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Nikos Koulouris “…Dare To Dream”

06 Jan, 2012 Matt Warnock

Instrumental music usually falls into one of several categories including Jazz, New-Age, Smooth Jazz and Adult Contemporary.  But, there are some artists that are not content to sit in any one of the categories with their musical output.  Instead, they purposefully blur the lines between genres with their instrumental compositions and arrangements.  Greek born saxophonist and composer Nikos Koulouris is just such an artist, one that likes to float between genres, as evidenced by his album …Dare to Dream.  This collection of four instrumental works is a well-written EP that encompasses several instrumental genres of music, without ever firmly resting in one for an extended period of time.

The album kicks off with an atmospheric track titled “Rise of the Dreamer.”  Bringing in elements of World Music, acoustic guitar, recorder and rhythm section, this song is a great example of the open-mindedness that Koulouris possesses in his writing.  There is a distinct melody section, followed by improvised solos, as one would expect from a jazz tune, yet besides the formatting, this song is far removed from jazz both rhythmically and harmonically.  By taking inspiration from the jazz tradition in regards to form, and extending expectations with funky, slapped-bass, distorted guitar soloing and hard-driving grooves from the drums, Koulouris has created a highly-personalized track that can be called instrumental music, yet resists falling into one distinct category or genre.

The key to finding success with an EP is often how an artist programs their repertoire, and not necessarily the songs themselves.  Sometimes having four or five great songs is not enough when they all sound the same.  Koulouris avoids this by choosing a collection of tracks that are distinct, yet linked by their high level of musicianship and creative interpretations.  “Alone” is a track that moves in a new direction, leading the listener down a darker road, creating a more moody atmosphere than the up-tempo opening track.  Complete with screaming guitar melodies, an engaging harmonic progression and laid-back tempo, this track compliments the first by moving in a new musical direction, one that keeps the listener guessing as to what is coming next.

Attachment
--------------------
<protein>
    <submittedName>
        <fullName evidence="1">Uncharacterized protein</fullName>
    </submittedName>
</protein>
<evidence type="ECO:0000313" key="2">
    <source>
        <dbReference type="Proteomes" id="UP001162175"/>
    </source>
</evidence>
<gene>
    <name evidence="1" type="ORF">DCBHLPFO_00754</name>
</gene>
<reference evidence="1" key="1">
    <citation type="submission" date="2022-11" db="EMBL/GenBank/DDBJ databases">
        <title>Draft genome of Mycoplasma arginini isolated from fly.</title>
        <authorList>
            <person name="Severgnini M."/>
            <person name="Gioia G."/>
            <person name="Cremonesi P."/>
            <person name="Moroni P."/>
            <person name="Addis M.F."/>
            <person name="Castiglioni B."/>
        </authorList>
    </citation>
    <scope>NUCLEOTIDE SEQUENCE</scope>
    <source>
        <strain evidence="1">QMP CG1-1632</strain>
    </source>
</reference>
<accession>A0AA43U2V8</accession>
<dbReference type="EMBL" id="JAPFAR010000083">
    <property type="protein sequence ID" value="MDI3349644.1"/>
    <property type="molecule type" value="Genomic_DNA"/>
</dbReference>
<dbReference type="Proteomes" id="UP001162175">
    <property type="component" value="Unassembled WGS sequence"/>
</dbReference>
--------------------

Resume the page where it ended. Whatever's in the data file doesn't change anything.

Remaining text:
This trend continues with the Latin inspired “Dream-Walking.”  Here, Koulouris brings a Latin rhythm and melodic content to his writing.  Bringing back an up-tempo, the focus in on the tight groove elicited by the rhythm section and the melody lines that float over this beat.  By adding horn background figures to the mix, the saxophonist is also bringing in a new melodic texture to the track, adding a further level of interest and audience engagement.

The short EP finishes with the dance-beat track “Golden Sand.”  Again, we find Koulouris moving in a new rhythmic and textural direction, his fourth in as many tunes.  Bringing in a pop-dance beat may seem a bit out of place, until one hears the track and its infectious groove and catchy melodic line.  Pop tracks can sometimes stick out in an instrumental context, but when written well and programmed right, as is the case here, they can really add to the overall success of the release.  By featuring four different tracks with four different grooves and influences, Koulouris not only provides a window into his artistic tastes, but gives listeners of a wide background something to enjoy on this record.

Overall, …Dare to Dream is an interesting collection of four instrumental track that range from Latin, to dance and funk.  Instrumental music is not for everyone, but fans of the genre will find something to enjoy on this record.

Review by Matthew Warnock
Rating: 4 Stars (out of 5)

Miki Campins “Les Mans Plenes D’Arena”

02 Dec, 2011 Matt Warnock

Originally trained in classical guitar, Spanish-born percussionist and composer Miki Campins (Miquel Àngel Campins Camacho), who currently lives and teaches in Norway, has brought together an eclectic set of influences for his recording project aptly titled Les Mans Plenes D’Arena (The Hands are Full of Sand). Bringing to mind long days on the beach, ocean breezes and even tropical storms, the album paints the landscape that Campins grew up watching day in and day out, and one that he still holds strong ties to in his adult years. Featuring well-written tunes, strong musicians and creative arrangements, the album is a musical journey through the mind and creative thoughts of this very talented performer and writer.

After the short intro piece “Overdrive,” the album kicks off with the Spanish/Latin influenced “Ab-Muhr.” Featuring a clave-groove in the bass, bringing to mind Cuban and Puerto Rican Salsa music, the song also features Spanish flavored harmonies and melody lines, drawing together two Spanish cultures from across the Atlantic in one musical output. The marimba solo, which is performed by the compose Campins, adds to the melodic material with a nice build up to the distorted, fusion-influenced guitar solo that takes the listener into the next section, which features percussion trading with the rest of the band. Not only is this song a strong outing for the improvisers, the arrangement is also full of detail, growing from one section to the next in a clear and precise manner, drawing the listener along the storyline in a way that is both engaging and creative in nature. This kind of forward thinking with the arrangements is one of the elements that helps to lift this album to the highest level of musicianship and creative self-expression.